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article image'RemoveDEBRIS' mission to test different ways to grab space junk

By Karen Graham     Nov 29, 2017 in Technology
We track 18,000 objects orbiting the Earth, but only 1,100 are functioning spacecraft. Additionally, there are an estimated 750,000 more pieces of debris floating around, any of which could cause serious damage to a manned spacecraft.
Earlier this year, an experimental Japanese mission to clear 'space junk' or rubbish from the Earth's orbit ended in failure after a 700-meter (2,300-foot) long tether made from thin wires of stainless steel and aluminum failed to release.
Now, the latest project to clean up space debris has been announced. Astroscale PTE Ltd (ASTROSCALE) and Surrey Satellite Technology Ltd (SSTL, part of the Airbus Group) have signed a Memorandum of Understanding (MoU) to test different methods of removing space junk. The RemoveDEBRIS spacecraft mission is set to launch in 2018.
The RemoveDEBRIS mission is being led by the Surrey Space Centre at the University of Surrey, while Astroscale is assembling the washing-machine-sized RemoveDebris spacecraft, called the ELSA-d chaser satellite, using avionics provided by SSTL. The satellite will be equipped with optical sensing instruments and a redundant capture mechanism.
Approximately 95% of the objects in this illustration are orbital debris  i.e.  not functional satel...
Approximately 95% of the objects in this illustration are orbital debris, i.e., not functional satellites. The dots represent the current location of each item. The orbital debris dots are scaled according to the image size of the graphic to optimize their visibility and are not scaled to Earth.
NASA/LEO-Low Earth Orbit image
The BBC is reporting that Dr. Jason Forshaw, the project manager on the RemoveDEBRIS team, said: "RemoveDEBRIS will be one of the world's first missions in this area.... We have technologies on here that have never been demonstrated in space before."
The SpaceDEBRIS spacecraft will be launched to the International Space Station (ISS) during a resupply mission and will be unpacked by the astronauts once onboard. It will then be launched from the ISS to begin the experiments.
RemoveDEBRIS platform
SSTL has designed and manufactured a satellite platform, based on the SSTL-50, that will release, capture and deorbit two space debris targets, called DebriSATs, in sequence using various rendezvous, capture and deorbiting technologies, demonstrating in orbit, key active debris removal (ADR) technologies for future missions.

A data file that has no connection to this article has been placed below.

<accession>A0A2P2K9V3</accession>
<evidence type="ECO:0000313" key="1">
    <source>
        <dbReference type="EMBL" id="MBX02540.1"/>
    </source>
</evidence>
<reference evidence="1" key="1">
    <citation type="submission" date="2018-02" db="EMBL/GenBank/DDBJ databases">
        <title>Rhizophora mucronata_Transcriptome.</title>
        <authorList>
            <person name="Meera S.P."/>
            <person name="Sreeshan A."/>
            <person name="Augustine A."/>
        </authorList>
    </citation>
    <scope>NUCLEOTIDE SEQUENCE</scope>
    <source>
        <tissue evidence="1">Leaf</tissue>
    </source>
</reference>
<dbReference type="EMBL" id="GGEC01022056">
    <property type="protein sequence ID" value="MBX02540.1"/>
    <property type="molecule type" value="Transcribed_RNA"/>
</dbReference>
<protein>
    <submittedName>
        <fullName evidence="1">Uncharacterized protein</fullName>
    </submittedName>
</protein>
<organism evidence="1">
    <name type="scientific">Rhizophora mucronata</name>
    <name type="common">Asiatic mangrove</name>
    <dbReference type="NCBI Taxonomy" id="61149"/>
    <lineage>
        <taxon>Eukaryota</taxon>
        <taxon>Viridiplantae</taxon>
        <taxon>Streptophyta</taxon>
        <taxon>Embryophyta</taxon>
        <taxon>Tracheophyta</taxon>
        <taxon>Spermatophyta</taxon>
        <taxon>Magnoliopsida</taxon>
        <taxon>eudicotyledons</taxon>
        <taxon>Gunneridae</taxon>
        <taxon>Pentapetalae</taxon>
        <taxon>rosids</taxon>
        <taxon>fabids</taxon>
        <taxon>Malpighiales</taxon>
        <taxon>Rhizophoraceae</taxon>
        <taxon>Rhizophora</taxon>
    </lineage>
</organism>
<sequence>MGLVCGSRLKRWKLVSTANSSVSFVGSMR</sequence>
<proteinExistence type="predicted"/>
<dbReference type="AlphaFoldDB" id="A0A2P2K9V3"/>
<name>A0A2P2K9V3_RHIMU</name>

RemoveDEBRIS platform
RemoveDEBRIS platform
The “chaser” satellite and the "Target" satellite will demonstrate key technologies necessary for ADR, such as rendezvous and docking and proximity operations. ASTROSCALE is designing and manufacturing the Chaser at their R&D office in Tokyo, using avionics from SSTL.
During the experiment, the SpaceDEBRIS spacecraft will release a small "target" satellite into space and then will use a net to recapture it. It will also fire a small harpoon at a target plate to see if the technology can accurately work in the weightless environment.
Then, if all goes well, the SpaceDEBRIS craft will demonstrate future de-orbiting technology. As the SpaceDEBRIS descends to Earth, a 10 square meters (108 square feet) sail will be deployed. The sail will slow the orbiter enough to assure it burns up as it enters the atmosphere.
"It will prevent the spacecraft from becoming space junk itself," explained Dr. Forshaw. "People are starting to realize the significance of space junk and the problem it presents."
Dr. Hugh Lewis, a senior lecturer in aerospace engineering at the University of Southampton, said: "For some people, space debris is one of these things that is out of sight, out of mind. But from my perspective, it is one of the worst environmental catastrophes that we have encountered."
More about Space junk, Satellites, orbital tracks, optical sensing, Technologies
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